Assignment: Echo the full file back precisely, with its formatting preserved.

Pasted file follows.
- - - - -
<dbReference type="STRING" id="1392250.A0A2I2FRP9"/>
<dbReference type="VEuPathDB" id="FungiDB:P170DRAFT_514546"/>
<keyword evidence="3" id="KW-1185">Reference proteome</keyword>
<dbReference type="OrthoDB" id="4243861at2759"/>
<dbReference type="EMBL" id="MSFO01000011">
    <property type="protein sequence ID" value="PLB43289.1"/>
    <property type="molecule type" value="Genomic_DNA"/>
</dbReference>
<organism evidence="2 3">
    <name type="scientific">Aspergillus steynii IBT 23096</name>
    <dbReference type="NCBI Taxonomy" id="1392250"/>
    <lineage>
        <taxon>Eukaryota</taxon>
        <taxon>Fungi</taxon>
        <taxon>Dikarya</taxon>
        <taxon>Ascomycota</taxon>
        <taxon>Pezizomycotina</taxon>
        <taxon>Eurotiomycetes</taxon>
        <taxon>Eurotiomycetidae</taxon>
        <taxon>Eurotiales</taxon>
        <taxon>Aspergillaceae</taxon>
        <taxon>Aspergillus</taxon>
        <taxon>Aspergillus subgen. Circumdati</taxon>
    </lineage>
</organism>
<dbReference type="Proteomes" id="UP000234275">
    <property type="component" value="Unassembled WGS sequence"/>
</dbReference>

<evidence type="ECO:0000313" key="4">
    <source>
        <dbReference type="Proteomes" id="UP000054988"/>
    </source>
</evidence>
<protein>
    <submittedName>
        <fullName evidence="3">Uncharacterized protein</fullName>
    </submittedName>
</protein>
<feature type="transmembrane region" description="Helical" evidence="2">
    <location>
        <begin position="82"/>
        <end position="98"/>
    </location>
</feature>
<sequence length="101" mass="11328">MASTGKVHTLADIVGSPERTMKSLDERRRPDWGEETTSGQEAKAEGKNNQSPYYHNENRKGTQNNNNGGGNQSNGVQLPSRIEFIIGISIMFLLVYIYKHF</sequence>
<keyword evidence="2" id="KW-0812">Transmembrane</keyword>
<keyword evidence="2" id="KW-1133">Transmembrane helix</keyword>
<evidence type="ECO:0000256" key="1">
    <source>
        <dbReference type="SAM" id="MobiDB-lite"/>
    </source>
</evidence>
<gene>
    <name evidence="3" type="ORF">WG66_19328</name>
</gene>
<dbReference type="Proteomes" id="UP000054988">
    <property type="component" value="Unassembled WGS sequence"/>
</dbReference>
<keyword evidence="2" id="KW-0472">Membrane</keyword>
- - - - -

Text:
<dbReference type="STRING" id="1392250.A0A2I2FRP9"/>
<dbReference type="VEuPathDB" id="FungiDB:P170DRAFT_514546"/>
<keyword evidence="3" id="KW-1185">Reference proteome</keyword>
<dbReference type="OrthoDB" id="4243861at2759"/>
<dbReference type="EMBL" id="MSFO01000011">
    <property type="protein sequence ID" value="PLB43289.1"/>
    <property type="molecule type" value="Genomic_DNA"/>
</dbReference>
<organism evidence="2 3">
    <name type="scientific">Aspergillus steynii IBT 23096</name>
    <dbReference type="NCBI Taxonomy" id="1392250"/>
    <lineage>
        <taxon>Eukaryota</taxon>
        <taxon>Fungi</taxon>
        <taxon>Dikarya</taxon>
        <taxon>Ascomycota</taxon>
        <taxon>Pezizomycotina</taxon>
        <taxon>Eurotiomycetes</taxon>
        <taxon>Eurotiomycetidae</taxon>
        <taxon>Eurotiales</taxon>
        <taxon>Aspergillaceae</taxon>
        <taxon>Aspergillus</taxon>
        <taxon>Aspergillus subgen. Circumdati</taxon>
    </lineage>
</organism>
<dbReference type="Proteomes" id="UP000234275">
    <property type="component" value="Unassembled WGS sequence"/>
</dbReference>

<evidence type="ECO:0000313" key="4">
    <source>
        <dbReference type="Proteomes" id="UP000054988"/>
    </source>
</evidence>
<protein>
    <submittedName>
        <fullName evidence="3">Uncharacterized protein</fullName>
    </submittedName>
</protein>
<feature type="transmembrane region" description="Helical" evidence="2">
    <location>
        <begin position="82"/>
        <end position="98"/>
    </location>
</feature>
<sequence length="101" mass="11328">MASTGKVHTLADIVGSPERTMKSLDERRRPDWGEETTSGQEAKAEGKNNQSPYYHNENRKGTQNNNNGGGNQSNGVQLPSRIEFIIGISIMFLLVYIYKHF</sequence>
<keyword evidence="2" id="KW-0812">Transmembrane</keyword>
<keyword evidence="2" id="KW-1133">Transmembrane helix</keyword>
<evidence type="ECO:0000256" key="1">
    <source>
        <dbReference type="SAM" id="MobiDB-lite"/>
    </source>
</evidence>
<gene>
    <name evidence="3" type="ORF">WG66_19328</name>
</gene>
<dbReference type="Proteomes" id="UP000054988">
    <property type="component" value="Unassembled WGS sequence"/>
</dbReference>
<keyword evidence="2" id="KW-0472">Membrane</keyword>